I know this is an uncomfortable thought, but one day each and every one of us who claim the name of Christ are going to stand before the Son of the Living God and we will give an account to Him in regard to what we did with the things He said. In that moment, all of our excuses, rationalizations and justifications will be exposed for what they are: unbelief. It’s important that we put away our faulty notions of who Jesus is. Peter said He is “the Christ, the Son of the Living God” and that has some pretty serious implications for who we are and how we live as part of the Church that He is building.
“You are the Christ, the Son of the Living God.” It was upon this declaration of truth that Jesus said He would build His church. When you read this passage in Mt. 16 you should take notice of something very important: Jesus acknowledged the statement as true. He didn’t blush and scuff His feet in the dirt and “Aw shucks” His way out of it. He didn’t laugh it off and tell Peter not to get carried away nor did He ponder the statement as if it had never occurred to Him. None of that. Instead He proclaims, “Blessed are you Simon…because my Father has revealed this to you and this is the foundation of what it means to be joined to me!” (not the exact quote) Peter’s confession sums up the reality of who Jesus is and what He came to do. If we fail to grasp these truths, then we will come up short in our understanding of what it means to belong to Him.
So what is this blessed revelation that Peter received from the Father? First, that this guy Jesus is the Christ. This is not His last name, it’s a title, an incredibly significant title. Christ is the Greek term for the Jewish term, Messiah, both meaning “the Anointed One.” The story of all of the Bible is wrapped up in this one title. You’ll recall that in the beginning God created everything, concluding with the pinnacle of His creation, mankind. Mankind is the only thing in all of creation made in the image of God, created to have a personal relationship with Him and to share in His likeness. But that wasn’t enough for them. Adam and Eve believed the lie of the serpent and rebelled against their Creator and in so doing brought death and destruction to God’s good creation. As God is explaining the consequences of their rebellion He inserts a promise. In speaking to the serpent He says, “The seed of the woman is going to crush your head.” This “seed of the woman” is the Anointed One, the One set apart to redeem mankind and restore the creation. All of the Bible is focused on this unfolding story. As you read the Old Testament there are hints and glimpses and types, moments when you might ask, “Is this the One God promised?” Could it be Noah, the one who built the ark? Maybe Isaac, the son of the promise? Moses, the one to lead his people out of bondage? Or David, the king whose throne would last forever? These and all the others failed. They could not defeat our ultimate enemies, sin and death. Yet each one is like a piece of a puzzle, giving us a portion of the overall picture. Then Isaiah proclaims, “Behold, the virgin will conceive and bear a son and she will call His name Immanuel” (which means “God with us.”)
So Peter was given a revelation, a moment when all the pieces came together. He realized that standing before Him was the Anointed One, the Promised One who would set His people free. Unfortunately, in that moment, Peter could only interpret that revelation through his cultural moment. He knew the Messiah was with Him but he thought He came to set them free from the Romans. He couldn’t fathom the cross that was coming for Jesus or the depth of the sacrifice that Jesus would make for him and for all of us. He could not envision the resurrection. He could not see, in that moment, that Jesus the Messiah, the Christ would soon defeat the power of sin and death through His own death and resurrection! He didn’t understand that Jesus came to redeem us, to buy us back from our old master, to crush the head of the serpent and make for Himself a new nation, a new race of people and to set into motion the restoration of all creation.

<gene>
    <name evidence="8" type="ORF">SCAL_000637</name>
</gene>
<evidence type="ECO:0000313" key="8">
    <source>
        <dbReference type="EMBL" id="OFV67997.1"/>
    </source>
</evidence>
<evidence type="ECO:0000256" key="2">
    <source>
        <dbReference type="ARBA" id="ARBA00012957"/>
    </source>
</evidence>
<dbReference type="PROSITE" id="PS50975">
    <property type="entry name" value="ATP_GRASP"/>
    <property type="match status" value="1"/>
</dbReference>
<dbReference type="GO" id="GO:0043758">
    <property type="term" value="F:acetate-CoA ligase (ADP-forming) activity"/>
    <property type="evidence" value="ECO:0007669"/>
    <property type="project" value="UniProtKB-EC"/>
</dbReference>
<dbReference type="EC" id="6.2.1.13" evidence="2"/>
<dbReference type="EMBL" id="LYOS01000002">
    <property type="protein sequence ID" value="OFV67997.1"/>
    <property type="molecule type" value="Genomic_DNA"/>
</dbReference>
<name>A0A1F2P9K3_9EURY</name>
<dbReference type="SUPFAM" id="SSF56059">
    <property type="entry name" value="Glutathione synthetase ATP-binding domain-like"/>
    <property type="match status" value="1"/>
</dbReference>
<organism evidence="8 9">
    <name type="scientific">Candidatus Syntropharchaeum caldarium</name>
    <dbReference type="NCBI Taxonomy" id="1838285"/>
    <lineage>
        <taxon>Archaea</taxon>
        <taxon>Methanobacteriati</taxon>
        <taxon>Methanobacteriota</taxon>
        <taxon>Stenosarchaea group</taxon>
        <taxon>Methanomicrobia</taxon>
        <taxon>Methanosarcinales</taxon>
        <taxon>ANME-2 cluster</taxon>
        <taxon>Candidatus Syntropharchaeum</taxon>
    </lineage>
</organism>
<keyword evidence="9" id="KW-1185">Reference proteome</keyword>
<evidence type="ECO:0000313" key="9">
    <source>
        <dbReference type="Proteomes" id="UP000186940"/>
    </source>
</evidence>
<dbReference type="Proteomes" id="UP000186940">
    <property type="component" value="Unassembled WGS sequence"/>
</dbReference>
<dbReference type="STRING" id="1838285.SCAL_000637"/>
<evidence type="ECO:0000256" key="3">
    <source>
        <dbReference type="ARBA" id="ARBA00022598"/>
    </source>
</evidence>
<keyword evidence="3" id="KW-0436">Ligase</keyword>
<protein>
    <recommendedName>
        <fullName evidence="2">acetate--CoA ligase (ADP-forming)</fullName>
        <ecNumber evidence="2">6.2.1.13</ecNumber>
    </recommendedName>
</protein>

So here is a question for you and me. Do we believe, in the depth of our being, that Jesus is the Christ? Do we believe that He is the One sent from God to redeem and restore all things? To answer that we need to look and see where our functional trust is located. What is my ultimate hope for my family? Is it their safety, prosperity and personal happiness? Is my primary concern for my kids and grandkids to get a good education and a good job and to marry the right kind of person or am I aware that my family and I are part of the greater story of what God is doing through Jesus to restore creation to Himself? Am I caught up in the American dream or caught up in His plan and purpose for the redemption of every tribe, nation and language? Am I mentally dividing my community into people like “us” and people like “them” or am I able to see each person as someone created in the image of God and in need of His restoring grace (especially me)? Am I looking to an election to fix what is broken in our country or am I working to introduce broken people to the only true King, the One to whom ultimately every knee will bow? My answers will let me know if I truly believe Jesus is The Christ or if I just think that’s His last name.
P.S. We’ll look at what it means that Jesus is “the Son of the Living God” next time. You can also view a somewhat expanded version of this article on our website “colquittbaptist.org”